Generosity Comes From Abundance

[Today’s podcast was about generosity. You can check it out here]

In college, one of my colleagues was notorious for forgetting his pencil. It was very clear in the way he dressed, his mismatching socks, and disheveled hair that his goal was to do the bare minimum in class to get participation. And usually he would ask me for pencils, since he knew I kept an ungodly amount of pens and pencils in my backpack.

I think it’s interesting to note our respective attitudes in this scenario regarding pencils. If I really just wanted to be prepared, I would keep only a few extra pencils. Not twenty. But in past experiences, I’d personally been in embarrassing situations where no one was willing to give me a pencil. So, out of this fear, I kept many pens and pencils.

So he would ask, and I would give. But I started to notice that when my pencil stash would run low, I was more hesitant to give him a pencil. In fact, sometimes I would lie that I didn’t have an extra, so that my own anxiety could be quelled. Needless to say, neither of us were happy in this situation.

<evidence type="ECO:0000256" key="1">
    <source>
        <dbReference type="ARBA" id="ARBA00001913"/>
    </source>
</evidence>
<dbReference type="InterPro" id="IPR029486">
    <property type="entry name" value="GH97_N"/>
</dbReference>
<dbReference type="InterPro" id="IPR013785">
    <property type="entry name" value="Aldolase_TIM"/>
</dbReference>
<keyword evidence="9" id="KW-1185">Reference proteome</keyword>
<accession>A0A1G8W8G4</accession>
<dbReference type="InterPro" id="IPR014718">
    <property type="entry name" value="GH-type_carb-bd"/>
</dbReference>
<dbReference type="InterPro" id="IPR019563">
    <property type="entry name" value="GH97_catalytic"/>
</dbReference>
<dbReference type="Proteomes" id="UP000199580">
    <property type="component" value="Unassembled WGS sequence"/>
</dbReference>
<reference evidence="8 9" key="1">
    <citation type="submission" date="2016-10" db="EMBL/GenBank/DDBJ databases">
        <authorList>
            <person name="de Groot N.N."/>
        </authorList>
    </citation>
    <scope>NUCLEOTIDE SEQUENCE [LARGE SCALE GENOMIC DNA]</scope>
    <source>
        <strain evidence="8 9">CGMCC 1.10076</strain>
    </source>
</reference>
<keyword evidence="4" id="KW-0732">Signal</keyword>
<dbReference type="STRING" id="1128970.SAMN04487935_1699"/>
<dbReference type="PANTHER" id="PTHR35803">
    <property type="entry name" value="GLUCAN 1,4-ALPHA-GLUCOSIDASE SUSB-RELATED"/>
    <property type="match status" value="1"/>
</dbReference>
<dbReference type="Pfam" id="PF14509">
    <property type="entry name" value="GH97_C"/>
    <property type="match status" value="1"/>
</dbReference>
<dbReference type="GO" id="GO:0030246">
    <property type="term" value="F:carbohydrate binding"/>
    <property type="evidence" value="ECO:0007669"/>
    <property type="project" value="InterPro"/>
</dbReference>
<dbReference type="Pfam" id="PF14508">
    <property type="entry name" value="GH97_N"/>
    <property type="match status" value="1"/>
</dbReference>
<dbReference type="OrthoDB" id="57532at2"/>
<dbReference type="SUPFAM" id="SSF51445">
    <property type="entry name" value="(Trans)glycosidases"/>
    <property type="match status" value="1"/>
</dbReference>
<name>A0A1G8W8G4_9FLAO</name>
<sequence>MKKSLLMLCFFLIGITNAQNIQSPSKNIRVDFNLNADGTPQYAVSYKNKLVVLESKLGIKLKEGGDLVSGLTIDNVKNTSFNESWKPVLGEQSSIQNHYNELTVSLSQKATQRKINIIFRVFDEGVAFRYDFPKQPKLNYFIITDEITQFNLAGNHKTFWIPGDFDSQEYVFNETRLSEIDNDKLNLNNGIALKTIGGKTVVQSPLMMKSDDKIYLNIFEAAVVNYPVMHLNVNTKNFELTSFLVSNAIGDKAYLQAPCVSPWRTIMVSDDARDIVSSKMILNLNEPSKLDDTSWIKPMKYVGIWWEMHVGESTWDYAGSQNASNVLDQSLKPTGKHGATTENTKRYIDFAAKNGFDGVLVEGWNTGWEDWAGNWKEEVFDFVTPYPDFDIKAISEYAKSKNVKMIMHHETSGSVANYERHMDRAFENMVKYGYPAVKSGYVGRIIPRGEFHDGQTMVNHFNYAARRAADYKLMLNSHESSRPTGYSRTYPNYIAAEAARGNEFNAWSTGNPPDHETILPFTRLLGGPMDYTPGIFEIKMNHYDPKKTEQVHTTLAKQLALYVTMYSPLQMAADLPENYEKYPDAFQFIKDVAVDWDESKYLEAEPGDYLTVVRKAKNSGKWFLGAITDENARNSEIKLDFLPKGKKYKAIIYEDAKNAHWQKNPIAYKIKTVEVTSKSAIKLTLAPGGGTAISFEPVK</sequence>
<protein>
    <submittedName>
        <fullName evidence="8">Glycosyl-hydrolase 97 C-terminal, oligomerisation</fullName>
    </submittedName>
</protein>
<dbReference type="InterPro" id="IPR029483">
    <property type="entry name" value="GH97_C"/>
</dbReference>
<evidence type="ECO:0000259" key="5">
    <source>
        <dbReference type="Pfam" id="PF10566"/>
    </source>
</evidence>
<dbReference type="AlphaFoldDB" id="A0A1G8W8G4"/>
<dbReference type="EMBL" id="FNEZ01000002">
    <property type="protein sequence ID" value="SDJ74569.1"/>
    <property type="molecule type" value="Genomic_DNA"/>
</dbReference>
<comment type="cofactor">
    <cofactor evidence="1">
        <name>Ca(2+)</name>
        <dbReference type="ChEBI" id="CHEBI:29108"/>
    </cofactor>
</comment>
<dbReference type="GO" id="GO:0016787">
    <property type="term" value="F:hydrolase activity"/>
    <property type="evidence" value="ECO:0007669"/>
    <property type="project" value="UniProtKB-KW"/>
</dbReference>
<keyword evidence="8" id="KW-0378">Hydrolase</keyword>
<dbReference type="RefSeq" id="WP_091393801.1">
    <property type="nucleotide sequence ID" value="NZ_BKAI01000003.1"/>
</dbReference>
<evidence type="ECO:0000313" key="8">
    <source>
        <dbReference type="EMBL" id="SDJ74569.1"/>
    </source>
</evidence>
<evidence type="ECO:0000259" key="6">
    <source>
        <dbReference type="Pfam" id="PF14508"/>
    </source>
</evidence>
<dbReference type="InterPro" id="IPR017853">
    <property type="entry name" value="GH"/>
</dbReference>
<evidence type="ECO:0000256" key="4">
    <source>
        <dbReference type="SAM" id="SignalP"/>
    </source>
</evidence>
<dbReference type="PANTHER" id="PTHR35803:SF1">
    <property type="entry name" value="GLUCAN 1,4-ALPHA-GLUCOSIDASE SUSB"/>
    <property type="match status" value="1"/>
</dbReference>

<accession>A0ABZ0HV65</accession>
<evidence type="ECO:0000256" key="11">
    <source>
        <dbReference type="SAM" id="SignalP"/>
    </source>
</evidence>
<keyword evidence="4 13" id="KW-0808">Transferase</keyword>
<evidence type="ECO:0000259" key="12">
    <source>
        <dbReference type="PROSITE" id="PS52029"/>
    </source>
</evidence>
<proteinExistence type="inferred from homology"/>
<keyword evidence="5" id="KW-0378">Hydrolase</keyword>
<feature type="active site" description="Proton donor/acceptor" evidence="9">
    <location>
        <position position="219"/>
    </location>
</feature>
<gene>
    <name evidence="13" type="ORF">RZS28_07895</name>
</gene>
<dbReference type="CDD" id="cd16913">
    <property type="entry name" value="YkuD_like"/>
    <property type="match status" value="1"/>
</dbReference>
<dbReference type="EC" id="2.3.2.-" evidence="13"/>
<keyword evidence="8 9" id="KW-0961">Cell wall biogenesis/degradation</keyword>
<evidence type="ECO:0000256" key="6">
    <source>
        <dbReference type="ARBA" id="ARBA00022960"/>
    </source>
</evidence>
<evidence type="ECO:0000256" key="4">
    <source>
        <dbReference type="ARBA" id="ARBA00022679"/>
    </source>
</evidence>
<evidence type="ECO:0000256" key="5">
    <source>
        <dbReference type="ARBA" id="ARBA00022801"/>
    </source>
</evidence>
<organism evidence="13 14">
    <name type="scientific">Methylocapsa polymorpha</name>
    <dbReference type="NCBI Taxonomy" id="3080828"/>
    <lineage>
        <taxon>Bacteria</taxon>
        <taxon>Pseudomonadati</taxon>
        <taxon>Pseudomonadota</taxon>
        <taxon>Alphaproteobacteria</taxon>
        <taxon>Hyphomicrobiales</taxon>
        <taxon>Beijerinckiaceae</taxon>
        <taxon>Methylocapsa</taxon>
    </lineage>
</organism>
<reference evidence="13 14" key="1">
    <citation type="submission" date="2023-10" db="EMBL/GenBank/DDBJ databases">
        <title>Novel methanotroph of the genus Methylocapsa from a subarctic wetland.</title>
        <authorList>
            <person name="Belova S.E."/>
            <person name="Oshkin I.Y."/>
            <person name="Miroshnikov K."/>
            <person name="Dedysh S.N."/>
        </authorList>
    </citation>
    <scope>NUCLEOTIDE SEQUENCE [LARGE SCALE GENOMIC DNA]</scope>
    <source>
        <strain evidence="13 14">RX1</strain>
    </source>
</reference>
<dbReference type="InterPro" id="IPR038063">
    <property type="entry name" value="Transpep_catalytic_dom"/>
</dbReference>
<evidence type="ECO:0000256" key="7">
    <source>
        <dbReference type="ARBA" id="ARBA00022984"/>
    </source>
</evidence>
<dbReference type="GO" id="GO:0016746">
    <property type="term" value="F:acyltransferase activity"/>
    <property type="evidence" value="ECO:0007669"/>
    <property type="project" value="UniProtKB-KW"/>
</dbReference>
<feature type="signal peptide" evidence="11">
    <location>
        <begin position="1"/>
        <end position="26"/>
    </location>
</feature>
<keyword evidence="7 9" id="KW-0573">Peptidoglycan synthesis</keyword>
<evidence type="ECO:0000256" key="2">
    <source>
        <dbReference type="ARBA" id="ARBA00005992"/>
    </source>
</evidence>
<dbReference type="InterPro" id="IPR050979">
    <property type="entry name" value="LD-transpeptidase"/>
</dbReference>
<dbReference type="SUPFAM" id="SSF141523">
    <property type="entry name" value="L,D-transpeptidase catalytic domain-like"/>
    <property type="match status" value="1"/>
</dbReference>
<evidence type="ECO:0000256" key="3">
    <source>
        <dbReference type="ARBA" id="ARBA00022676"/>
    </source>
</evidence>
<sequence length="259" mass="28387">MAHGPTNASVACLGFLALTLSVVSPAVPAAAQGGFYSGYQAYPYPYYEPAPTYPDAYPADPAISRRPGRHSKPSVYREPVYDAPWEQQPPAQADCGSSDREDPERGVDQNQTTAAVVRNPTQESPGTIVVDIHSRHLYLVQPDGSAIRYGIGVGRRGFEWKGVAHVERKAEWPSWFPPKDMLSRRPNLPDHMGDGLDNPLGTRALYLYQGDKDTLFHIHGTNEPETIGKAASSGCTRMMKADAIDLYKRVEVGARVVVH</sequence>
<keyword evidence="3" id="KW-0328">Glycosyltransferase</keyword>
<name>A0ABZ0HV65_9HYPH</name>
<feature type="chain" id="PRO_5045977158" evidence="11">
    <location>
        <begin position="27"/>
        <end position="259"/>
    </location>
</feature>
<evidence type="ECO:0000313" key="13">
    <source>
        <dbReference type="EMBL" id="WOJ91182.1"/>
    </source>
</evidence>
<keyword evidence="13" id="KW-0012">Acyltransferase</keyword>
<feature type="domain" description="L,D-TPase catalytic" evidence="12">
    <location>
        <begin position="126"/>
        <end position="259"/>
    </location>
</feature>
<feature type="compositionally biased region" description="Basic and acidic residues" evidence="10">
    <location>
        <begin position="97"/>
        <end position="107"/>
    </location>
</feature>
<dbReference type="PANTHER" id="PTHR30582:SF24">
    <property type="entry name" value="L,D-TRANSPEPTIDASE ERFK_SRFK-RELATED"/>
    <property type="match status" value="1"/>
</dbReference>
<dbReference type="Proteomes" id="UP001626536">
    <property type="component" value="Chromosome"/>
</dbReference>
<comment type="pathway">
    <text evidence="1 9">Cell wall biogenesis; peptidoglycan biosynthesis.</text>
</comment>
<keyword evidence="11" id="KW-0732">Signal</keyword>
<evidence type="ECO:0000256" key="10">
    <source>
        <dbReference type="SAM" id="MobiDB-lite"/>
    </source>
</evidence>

I had developed a relationship with my irrational fear of pencils, and my colleague developed an unspoken trust with me of providing. The more pencils I had, the more comfortable I was with giving him a pencil. But as that stash dwindled, so did our weird relationship. Basically, the less I had, the less willing I was to give him a pencil.

Eventually, he moved to another part of the class where he continued his cycle of “pen-handling.” I thought I was being generous, but in reality I felt bad for him. We aren’t able to freely give if we think we don’t have enough.